A Kind Of Itch
The smell of it clings to your nostrils despite the fresh night air flowing over you in cool draughts as you step into the street.
You cannot bring yourself to think in terms of its name.
Again, you reflexively brush at your shoulders, your chest – a vain attempt to get the stink of it off you. Again you try to ignore the arm weighing down across your shoulders, effectively draping them in guilt; the same feeling that tucked your chin in your chest, and had your eyes darting furtively across the street on your way out of the brothel eight streets away, that not-so-long-ago first time.
That familiar feeling.
You try to ignore it – as you’ve been ignoring the moustache-brushed lips whispering all sorts of nonsense in your ears all night. As you’ve been ignoring the persistent sting in your nether region. It isn’t a loud sting – but it is insistent and itchy. Still, it isn’t anything close to what the television and the movies and the magazines and websites and people said it would be like.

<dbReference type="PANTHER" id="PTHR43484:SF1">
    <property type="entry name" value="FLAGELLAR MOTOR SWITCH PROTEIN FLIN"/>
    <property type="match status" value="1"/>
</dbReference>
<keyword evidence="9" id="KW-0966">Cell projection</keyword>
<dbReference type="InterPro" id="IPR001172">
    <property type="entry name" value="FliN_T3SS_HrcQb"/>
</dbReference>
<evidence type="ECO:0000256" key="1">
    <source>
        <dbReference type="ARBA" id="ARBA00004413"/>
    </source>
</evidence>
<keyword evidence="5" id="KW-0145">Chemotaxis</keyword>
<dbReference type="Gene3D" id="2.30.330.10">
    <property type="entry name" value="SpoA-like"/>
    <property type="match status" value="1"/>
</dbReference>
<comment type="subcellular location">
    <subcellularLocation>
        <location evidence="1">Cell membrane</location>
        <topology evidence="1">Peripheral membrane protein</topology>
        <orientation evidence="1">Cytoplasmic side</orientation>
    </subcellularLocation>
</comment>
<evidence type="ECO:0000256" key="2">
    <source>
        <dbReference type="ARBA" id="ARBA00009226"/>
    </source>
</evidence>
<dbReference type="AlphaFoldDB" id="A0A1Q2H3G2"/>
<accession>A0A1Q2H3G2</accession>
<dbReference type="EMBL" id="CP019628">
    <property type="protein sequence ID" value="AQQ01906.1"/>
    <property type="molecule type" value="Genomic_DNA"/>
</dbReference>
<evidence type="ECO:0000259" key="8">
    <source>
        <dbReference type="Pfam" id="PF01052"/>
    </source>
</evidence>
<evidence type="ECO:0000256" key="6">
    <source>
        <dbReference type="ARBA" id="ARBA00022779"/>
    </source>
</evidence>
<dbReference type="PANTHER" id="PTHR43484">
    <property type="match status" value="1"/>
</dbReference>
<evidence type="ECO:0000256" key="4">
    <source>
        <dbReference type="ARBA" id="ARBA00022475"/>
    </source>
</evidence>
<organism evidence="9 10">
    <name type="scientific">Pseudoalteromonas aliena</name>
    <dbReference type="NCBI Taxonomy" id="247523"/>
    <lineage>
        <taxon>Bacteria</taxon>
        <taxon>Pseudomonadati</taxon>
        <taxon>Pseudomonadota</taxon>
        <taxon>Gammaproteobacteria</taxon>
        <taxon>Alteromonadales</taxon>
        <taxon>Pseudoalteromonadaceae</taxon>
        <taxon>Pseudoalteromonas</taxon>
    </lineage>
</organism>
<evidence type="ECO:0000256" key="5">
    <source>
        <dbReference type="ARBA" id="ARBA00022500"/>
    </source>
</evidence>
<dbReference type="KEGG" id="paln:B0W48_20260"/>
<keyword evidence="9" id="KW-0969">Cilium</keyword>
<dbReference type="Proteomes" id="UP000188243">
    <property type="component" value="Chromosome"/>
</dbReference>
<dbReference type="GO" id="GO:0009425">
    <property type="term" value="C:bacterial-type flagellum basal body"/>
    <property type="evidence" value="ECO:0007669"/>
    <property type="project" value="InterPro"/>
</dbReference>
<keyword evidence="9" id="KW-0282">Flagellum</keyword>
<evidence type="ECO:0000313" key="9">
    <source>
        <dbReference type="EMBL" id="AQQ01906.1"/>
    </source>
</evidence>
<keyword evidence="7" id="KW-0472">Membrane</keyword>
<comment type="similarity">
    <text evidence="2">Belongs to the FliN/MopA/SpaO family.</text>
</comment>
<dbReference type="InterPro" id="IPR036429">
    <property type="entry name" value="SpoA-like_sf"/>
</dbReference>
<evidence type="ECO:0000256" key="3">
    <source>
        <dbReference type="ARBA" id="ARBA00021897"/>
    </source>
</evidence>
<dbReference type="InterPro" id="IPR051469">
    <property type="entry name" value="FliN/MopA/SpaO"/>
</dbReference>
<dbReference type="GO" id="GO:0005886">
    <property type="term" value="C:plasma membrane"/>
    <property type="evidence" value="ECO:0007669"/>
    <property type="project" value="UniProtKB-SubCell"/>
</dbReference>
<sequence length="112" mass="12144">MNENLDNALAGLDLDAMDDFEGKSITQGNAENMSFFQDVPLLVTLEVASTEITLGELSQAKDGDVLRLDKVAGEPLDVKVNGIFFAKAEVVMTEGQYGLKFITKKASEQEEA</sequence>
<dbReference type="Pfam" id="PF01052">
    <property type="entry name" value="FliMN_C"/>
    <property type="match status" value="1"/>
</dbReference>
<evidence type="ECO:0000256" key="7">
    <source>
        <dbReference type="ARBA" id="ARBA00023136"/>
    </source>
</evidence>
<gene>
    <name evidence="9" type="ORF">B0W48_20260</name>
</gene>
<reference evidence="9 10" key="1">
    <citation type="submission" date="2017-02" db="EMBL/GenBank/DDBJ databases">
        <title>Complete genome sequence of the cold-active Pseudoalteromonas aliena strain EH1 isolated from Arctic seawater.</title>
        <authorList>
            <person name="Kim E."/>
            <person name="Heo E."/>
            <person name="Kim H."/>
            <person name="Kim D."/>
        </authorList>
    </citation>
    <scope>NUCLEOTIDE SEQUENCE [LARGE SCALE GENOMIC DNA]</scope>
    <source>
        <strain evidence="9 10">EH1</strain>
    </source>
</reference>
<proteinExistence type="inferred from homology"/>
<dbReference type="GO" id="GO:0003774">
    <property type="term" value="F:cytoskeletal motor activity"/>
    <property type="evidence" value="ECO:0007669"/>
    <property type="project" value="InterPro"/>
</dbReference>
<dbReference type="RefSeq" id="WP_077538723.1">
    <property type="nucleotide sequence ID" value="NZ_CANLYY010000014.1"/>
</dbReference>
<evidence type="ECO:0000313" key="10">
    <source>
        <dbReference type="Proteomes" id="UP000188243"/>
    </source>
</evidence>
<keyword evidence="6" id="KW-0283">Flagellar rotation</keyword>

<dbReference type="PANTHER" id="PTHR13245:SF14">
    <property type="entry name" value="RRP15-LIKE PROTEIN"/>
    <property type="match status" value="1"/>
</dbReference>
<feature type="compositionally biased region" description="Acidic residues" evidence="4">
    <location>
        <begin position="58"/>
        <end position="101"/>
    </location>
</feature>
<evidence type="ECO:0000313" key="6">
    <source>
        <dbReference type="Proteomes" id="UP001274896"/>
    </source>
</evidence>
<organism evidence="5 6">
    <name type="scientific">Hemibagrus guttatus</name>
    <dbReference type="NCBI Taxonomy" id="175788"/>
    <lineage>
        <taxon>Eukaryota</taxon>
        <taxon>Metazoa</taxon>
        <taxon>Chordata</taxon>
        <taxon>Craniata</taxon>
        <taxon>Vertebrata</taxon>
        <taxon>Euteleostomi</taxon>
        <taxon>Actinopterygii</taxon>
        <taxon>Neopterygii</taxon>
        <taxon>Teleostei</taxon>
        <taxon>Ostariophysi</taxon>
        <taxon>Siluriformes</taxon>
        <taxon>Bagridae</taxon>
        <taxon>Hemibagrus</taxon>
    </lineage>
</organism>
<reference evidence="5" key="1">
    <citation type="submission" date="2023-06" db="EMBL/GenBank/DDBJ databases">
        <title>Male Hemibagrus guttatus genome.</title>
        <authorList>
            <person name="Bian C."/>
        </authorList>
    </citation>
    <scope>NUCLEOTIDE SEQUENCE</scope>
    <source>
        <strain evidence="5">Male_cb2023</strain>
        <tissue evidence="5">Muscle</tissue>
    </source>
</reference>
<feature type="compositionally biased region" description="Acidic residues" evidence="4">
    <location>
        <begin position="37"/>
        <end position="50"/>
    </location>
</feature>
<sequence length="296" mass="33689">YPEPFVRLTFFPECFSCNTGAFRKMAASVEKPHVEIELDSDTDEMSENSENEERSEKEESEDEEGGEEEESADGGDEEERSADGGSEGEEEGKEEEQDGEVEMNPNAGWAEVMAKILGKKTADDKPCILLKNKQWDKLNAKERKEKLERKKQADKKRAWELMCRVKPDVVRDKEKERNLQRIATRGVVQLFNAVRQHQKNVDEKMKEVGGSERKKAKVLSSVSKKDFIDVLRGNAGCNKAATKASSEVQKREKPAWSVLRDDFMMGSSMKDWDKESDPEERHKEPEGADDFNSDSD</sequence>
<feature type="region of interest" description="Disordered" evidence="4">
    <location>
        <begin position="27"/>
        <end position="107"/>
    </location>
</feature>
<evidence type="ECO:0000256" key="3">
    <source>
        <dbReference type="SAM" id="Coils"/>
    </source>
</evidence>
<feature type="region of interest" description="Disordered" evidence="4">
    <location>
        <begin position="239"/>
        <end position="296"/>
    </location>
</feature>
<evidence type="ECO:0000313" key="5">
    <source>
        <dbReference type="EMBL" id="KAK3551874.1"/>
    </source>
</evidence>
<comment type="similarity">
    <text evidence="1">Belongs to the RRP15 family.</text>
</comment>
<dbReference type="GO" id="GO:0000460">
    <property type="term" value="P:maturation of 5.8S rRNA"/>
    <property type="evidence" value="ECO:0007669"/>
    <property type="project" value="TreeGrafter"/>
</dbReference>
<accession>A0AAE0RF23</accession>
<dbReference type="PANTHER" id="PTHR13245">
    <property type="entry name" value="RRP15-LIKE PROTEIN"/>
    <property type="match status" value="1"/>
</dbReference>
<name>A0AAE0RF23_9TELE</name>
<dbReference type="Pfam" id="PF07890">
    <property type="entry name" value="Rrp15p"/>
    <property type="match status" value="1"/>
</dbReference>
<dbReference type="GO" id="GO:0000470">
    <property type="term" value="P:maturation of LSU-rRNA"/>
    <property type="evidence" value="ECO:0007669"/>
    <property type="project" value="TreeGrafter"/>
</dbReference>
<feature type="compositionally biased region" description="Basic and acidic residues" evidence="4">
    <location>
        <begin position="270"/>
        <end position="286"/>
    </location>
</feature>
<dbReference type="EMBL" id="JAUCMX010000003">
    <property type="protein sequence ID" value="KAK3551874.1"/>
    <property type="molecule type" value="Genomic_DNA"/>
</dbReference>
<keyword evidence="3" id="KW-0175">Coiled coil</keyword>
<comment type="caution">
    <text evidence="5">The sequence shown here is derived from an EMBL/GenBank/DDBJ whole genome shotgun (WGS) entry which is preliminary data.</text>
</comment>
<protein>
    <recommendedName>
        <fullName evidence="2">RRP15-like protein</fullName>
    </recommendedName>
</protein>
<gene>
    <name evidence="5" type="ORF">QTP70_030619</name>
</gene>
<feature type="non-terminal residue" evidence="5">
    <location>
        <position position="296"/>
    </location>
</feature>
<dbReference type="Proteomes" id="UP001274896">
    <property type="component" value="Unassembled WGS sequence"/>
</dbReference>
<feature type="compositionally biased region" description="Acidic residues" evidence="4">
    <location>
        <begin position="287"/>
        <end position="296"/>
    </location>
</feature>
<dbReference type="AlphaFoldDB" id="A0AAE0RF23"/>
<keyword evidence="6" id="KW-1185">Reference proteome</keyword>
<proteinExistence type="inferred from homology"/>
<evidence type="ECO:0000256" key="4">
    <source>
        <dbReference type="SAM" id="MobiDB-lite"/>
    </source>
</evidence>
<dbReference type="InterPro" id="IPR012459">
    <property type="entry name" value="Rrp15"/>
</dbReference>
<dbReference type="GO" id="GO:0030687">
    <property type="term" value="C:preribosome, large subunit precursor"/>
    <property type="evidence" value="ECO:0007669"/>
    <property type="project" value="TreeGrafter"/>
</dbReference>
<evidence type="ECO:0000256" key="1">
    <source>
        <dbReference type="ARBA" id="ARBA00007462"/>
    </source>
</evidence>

Not even close. But it hurts.
Mostly because it’s new.
“So – same time, next week?”
Your skin retracts like over-extended rubber band; crawling into itself as you vibrate all over, twice in rapid succession. The shawarma and Jack Daniels you had been plied with threatens to spill over – and you bend over quickly, one hand on your stomach, the other at your mouth – an attempt to hold dinner in.
When you straighten you’re alone. Never again, you tell yourself.
As you get your feet beneath you – and begin to head on home, a comfortable weight in your left trouser pocket makes itself known to you. A smile manifests on your too-thin lips and your left hand slips into your left pocket and caresses the edge of tightly-packed fresh 1000 naira notes.
It is worth it; you think.
You hobble on home, moving slowly but steadily, two words recurring steadily in your mind –
Over and over, till they are joined by two new words –